Re. The broken chassis problems, this new vehicle does have a much improved chassis. If underground miners haven't broken one yet on a dual cab, they must be good.It is nothing to have 4 rockapes in a dual cab with a pallet of cement on the back. The decline roads are good but once into the orebodies things deteriorate to bone jarring.



AnswerID: 518524

Follow Up By: splits - Saturday, Sep 21, 2013 at 12:29

Saturday, Sep 21, 2013 at 12:29
A lot more people would have a lot less trouble if they paid attention to placards like that and took advantage of the manufacturer's customer information service. The moment you start getting up near the maximum for anything, things start getting critical and you have to know exactly what you are doing.. That is where road surfaces and trailer/van design and size come into it and restrictions apply. A manufacturer will specify a maximum carrying and towing capacity but they don't claim the vehicle will carry that weight anywhere or tow anything that happens to weigh that much in any conditions. The Ranger may be able to tow 3350 kg but lets see it do it over the Simpson. That is just one restriction and there are plenty more as there is with all other makes.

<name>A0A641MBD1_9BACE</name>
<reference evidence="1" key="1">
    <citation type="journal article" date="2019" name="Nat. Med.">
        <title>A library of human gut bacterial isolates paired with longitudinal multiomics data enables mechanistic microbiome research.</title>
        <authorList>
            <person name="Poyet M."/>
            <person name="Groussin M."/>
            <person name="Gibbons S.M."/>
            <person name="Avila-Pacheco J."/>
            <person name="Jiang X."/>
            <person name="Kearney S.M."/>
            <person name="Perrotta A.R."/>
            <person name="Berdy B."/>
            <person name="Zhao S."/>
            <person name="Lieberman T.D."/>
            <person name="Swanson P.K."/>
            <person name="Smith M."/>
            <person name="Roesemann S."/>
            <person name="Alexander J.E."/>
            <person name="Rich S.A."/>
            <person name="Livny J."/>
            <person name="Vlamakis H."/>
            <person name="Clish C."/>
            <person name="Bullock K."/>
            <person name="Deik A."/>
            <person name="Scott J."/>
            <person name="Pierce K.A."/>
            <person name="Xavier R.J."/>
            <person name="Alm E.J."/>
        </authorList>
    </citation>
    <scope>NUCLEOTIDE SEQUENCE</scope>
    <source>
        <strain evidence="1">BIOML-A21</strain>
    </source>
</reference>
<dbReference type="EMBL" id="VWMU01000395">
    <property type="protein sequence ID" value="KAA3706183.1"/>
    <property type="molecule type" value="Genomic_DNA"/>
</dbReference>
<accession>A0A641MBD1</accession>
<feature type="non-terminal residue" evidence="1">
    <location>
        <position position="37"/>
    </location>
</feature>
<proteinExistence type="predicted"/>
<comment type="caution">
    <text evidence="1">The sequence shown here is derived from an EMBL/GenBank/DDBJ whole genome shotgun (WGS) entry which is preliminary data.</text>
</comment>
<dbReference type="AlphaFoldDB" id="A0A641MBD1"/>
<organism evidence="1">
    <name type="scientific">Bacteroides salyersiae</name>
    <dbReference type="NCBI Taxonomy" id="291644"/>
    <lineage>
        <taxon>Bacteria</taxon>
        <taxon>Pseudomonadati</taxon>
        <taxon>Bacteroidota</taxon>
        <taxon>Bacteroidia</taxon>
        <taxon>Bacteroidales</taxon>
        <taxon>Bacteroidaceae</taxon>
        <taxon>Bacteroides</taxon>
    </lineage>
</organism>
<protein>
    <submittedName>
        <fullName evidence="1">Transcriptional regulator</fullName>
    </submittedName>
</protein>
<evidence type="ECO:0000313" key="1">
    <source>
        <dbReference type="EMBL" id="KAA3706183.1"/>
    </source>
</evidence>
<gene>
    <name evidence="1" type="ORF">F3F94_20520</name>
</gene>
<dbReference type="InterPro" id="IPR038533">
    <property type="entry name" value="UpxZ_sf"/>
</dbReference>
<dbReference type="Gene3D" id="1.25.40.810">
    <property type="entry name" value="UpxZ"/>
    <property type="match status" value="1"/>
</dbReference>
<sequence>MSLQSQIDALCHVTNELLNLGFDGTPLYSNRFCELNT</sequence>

Be careful with excess weights and heavier springs. The car still has the stock chassis, axle housing, wheel studs and wheel bearings. Have a look at the photos in the vehicle breakdown section in the photo gallery on the Mt Dare hotel web site. There is a cracked diff housing, a broken in half diff housing, a broken torsion bar arm and a rear coil spring mount ripped off the chgassis. No doubt the heavier aftermarket springs came through wthout a scratch.
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FollowupID: 798416

Follow Up By: Rockape - Saturday, Sep 21, 2013 at 16:14

Saturday, Sep 21, 2013 at 16:14
Splits,
The Ranger manual gives you a guideline for towing. It warns about towing above 3000m and max weights on 12% grades. It also states not to tow over 100kph if the tow weight is above 3000kg.

Sorry, but I didn’t get any info from the Mt Dare site. I did note all the vehicles were 4wd heavy weights.